Religious

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Religious

Equality In US

America has been named the "melting pot" of the world. It houses many
different cultures, nationalities, ideas and religions. There are Christians,

Jews, Catholics, Buddhists, Mormons, Hindus, Spiritualists, Jehovah’s

Witnesses, Islamics, plus many more. America is unique in that all these
religions are represented in a nation that is only 200 years old. And America
has upheld, throughout history, that the freedom and equality of religion is
extremely important in order for this nation to function as a free nation. The
foundations of America were set as a result of England’s persecution; more
specifically, England’s religious persecution. The colonists wanted to create
a nation that allowed people to be free. They desired to speak what they wanted
to speak, do what they wanted to do, and practice what they wanted to
practice... without the government watching their every move. Thus came
religious freedom. The First Amendment to the Constitution states that
"Congress shall make no law respecting an establishment of religion, or
prohibiting the free exercise thereof," meaning that an American citizen
would be able to practice his or her religion without any intervention or
persecution from the government, be it Islam, Judism, Mormonism or Catholicism.

Yet, with religious freedom, comes important questions concerning its existence.

Is religious equality just as important as all the other freedoms... such as the
freedom of speech, the freedom of press, the freedom to assemble, and others as
well? The answer here is yes. If this nation truly stands for freedom, the

American government cannot say that its citizens have the right to speak freely,
write freely, or assemble freely, but then maintain an established national
religion. That would be contradictory, and would not make America any better off
than England, which it had separated from just years beforehand. Certainly, all
the freedoms are equal. On the other hand, unlike the other freedoms mentioned,
religious freedom addresses a different type of need. It addresses the concept
of personal fulfillment, or perhaps, self-realization. Religion attempts to give
answers to basic questions: From where did the world come? What is the meaning
of human life? Why do people die and what happens afterward? Why is there evil?

How should people behave? As a word religion is difficult to define, but as a
human experience it seems to be universal. The 20th-century German-born American
theologian, Paul Tillich, gave a simple and basic definition of the word:
"Religion is ultimate concern." This means that religion includes that
to which people are most devoted or that from which they expect to get the most
satisfaction in life. Consequently, religion provides adequate answers to the
basic afore mentioned questions. Religion is, undoubtedly, a very important part
of life. The second question regarding freedom of religion discusses which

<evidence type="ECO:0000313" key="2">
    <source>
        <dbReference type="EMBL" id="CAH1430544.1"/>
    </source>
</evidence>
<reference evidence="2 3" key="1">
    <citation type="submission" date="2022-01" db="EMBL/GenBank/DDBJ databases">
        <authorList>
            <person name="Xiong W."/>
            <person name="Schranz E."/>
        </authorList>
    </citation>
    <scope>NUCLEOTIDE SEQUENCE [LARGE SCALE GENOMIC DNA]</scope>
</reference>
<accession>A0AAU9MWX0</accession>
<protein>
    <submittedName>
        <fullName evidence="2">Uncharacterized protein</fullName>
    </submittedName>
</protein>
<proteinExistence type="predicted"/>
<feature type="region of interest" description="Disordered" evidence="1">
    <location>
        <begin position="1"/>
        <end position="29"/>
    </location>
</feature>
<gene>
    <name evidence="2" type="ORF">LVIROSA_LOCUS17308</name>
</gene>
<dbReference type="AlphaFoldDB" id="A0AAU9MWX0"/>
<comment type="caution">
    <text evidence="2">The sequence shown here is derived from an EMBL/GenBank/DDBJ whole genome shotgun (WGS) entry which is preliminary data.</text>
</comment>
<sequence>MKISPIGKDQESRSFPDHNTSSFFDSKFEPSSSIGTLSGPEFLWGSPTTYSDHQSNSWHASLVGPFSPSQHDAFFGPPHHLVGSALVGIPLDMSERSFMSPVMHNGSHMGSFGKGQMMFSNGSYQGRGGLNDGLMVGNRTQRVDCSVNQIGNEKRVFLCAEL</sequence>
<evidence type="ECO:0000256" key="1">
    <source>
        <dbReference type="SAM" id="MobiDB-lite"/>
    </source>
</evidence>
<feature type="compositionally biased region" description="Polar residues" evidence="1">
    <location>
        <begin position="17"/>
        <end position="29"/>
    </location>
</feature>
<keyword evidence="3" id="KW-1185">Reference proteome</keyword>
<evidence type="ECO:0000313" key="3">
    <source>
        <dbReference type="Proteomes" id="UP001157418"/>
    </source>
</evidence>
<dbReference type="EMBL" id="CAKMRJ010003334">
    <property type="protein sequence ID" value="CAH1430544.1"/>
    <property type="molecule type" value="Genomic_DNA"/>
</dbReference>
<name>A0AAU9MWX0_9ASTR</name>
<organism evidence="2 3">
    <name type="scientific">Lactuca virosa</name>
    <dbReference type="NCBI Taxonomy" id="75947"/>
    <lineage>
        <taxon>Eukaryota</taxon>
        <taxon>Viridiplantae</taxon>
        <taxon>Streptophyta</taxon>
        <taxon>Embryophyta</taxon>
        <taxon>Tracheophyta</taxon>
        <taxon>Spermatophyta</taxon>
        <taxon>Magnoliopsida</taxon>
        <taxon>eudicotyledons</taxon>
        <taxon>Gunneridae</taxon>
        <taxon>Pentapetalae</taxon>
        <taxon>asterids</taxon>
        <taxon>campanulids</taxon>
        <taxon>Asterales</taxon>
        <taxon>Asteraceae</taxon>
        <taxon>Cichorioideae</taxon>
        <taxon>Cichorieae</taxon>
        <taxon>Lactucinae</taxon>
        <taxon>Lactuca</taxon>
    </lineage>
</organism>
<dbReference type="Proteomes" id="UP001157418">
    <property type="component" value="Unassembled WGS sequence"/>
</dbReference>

aspect of religion should be considered equal: the structure or substantive
content of religion, or the individual conscience of that religion. Because of
the diversity and impact that religion has in the lives of Americans, the
individual conscience should be treated as equal, not the structure or
substantive content of the various religions. No two religions are alike, just
as no two people are alike. The government cannot make all religions equal in
regards to their individual structure and/or practices because the individual
practices are what make each religion unique; appealing to the individual
conscience. If all religions had to be equal in practice, we would have

Buddhists saying "Hail Mary’s," or Christians bowing to Allah.

Perhaps Catholics would wear orange robes and have shaved heads, and Hare

Krishna’s could sing music out of the Protestant Psalter Hymnal. This would
defeat the whole purpose of allowing freedom of religion in the first place.

Religion must be able to differ in structure and substantive content. People
must be able to practice their own religion in the way they want to... and this
cannot happen if all religions in America are made equal in structure and
practice. The individual conscience in a certain religion, however, must be
treated the same as any other religion. A Christian conscience must be treated
the same as that of a Buddhist conscience. A Catholic conscience must be treated
the same as that of a Mormon conscience, and so on. One cannot discriminate
against a religion if all religions are indeed seen as equal in regards to the
individual conscience. It would be like discriminating against someone because
they do not like coffee with their breakfast. If one decides that they would
rather have orange juice with their bacon and eggs, that is up to them. It is
their choice. And

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